This blog is now retired. My new site is at: Predictably Irrational.

Sunday, February 17, 2013

The Age of Miracles by Karen Thompson Walker

This one is also a book club choice but not until July. However, I've been on the waiting list at my library since August of last year so when I finally received it, I wasn't going to hand it back.

What an original (to me) concept. The earth's rotation slows down. Daylight lasts a few minutes longer, as well as night. The day is no longer 24 hours long. And every 'day' gets longer and longer.

The length of the day isn't consistent and initially, mankind tries to adjust to daylight vs. night-time but it becomes harder to live a normal life with these long days and nights. The government mandates that the 24 hour clock will be followed to bring some sort of normalcy to every day life. So sometimes, 9AM would be dark, the start of school for Julia, the 11 year old protagonist of this dystopian novel.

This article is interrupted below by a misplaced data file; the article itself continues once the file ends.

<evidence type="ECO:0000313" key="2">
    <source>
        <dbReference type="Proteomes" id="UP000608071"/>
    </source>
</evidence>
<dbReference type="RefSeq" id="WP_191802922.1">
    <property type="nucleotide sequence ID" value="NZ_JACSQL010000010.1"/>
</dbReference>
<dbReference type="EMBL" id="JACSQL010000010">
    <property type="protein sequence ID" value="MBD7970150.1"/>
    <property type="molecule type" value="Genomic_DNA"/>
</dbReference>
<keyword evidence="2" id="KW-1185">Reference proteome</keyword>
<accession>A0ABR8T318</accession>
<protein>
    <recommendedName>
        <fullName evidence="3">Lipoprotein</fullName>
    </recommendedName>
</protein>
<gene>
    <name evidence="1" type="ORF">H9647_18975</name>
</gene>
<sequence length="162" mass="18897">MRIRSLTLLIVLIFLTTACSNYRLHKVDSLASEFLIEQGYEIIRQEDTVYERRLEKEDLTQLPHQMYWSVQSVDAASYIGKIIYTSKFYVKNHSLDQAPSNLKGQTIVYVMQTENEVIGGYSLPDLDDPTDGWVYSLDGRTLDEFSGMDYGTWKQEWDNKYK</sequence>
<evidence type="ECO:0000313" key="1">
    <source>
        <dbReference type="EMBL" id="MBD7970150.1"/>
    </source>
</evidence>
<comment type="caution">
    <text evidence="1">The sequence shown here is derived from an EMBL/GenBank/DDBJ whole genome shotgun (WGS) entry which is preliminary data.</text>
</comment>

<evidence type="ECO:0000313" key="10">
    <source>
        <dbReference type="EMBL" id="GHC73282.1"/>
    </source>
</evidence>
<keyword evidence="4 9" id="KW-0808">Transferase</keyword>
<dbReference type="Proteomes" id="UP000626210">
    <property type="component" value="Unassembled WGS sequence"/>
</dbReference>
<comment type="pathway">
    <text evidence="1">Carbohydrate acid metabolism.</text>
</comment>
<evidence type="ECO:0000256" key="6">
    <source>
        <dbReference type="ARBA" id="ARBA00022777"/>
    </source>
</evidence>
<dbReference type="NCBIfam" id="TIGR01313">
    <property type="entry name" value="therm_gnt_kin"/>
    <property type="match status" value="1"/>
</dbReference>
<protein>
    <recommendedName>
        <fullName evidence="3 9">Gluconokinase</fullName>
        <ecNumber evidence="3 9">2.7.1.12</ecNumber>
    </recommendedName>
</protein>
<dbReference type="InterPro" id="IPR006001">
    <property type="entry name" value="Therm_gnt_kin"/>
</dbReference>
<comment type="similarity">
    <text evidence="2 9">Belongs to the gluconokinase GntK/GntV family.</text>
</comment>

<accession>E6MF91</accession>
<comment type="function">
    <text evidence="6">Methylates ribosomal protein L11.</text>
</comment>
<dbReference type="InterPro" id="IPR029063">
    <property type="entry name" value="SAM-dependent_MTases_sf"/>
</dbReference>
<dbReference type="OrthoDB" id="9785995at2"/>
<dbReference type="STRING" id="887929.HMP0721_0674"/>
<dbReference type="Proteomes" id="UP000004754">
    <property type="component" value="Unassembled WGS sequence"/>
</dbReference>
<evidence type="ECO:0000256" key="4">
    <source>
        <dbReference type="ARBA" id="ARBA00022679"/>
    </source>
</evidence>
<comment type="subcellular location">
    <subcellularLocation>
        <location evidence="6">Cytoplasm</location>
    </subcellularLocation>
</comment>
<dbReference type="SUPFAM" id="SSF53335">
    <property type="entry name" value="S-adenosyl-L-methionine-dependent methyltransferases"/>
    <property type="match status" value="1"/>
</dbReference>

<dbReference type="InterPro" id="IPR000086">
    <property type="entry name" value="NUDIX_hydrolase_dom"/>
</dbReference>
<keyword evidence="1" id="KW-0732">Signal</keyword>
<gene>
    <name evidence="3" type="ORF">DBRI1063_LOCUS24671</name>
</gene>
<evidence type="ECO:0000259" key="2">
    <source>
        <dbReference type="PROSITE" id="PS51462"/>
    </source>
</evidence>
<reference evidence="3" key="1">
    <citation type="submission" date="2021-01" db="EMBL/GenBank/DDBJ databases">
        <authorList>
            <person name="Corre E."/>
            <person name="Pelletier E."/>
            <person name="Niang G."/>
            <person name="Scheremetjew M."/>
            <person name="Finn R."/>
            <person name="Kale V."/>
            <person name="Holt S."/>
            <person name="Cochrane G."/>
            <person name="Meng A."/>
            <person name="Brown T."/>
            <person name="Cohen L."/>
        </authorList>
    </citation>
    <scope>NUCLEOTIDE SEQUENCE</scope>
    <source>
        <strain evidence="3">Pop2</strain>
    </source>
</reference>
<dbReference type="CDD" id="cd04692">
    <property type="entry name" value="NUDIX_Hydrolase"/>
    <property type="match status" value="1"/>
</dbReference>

I enjoyed this book although I wouldn't say I loved it as much as the critics touted it. This book has made nearly every 'best of 2012' list I've kept up with. I didn't know what it was about (my usual MO with my book list) so it's not like I knew the hype to compare.

While other reviewers seemed to diss the scientific facts, or lack thereof, about the earth's rotation slowing, my beef was the endless minutia of details that I find needless. But overall, the science appeased me and I found it believable (but I'm easy to cater to and I'm not a scientist, so what do I know?): gravity sickness striking most humans, birds dying in the thousands and thousands due to navigational/gravitational issues, whales and dolphins beaching themselves in the hundreds and eventually, the magnetic field compromised and no longer blocks radiation from reaching the earth. Sitting out in the sun for any length of time causes horrific sunburns and blisters.

Reading this scared the crap out of me. I would walk around everyday and think: OMG, I can't stay out of the mindset of the book. I felt moments of feeling like I was living in this world  I have yet something else to worry about.

The novel explores this new world through the eyes of an 11 year old: what she sees, hears, how she deals with her own normal transition into puberty, awkwardness, and adapting to life in a world that is dying.

A great, original novel...

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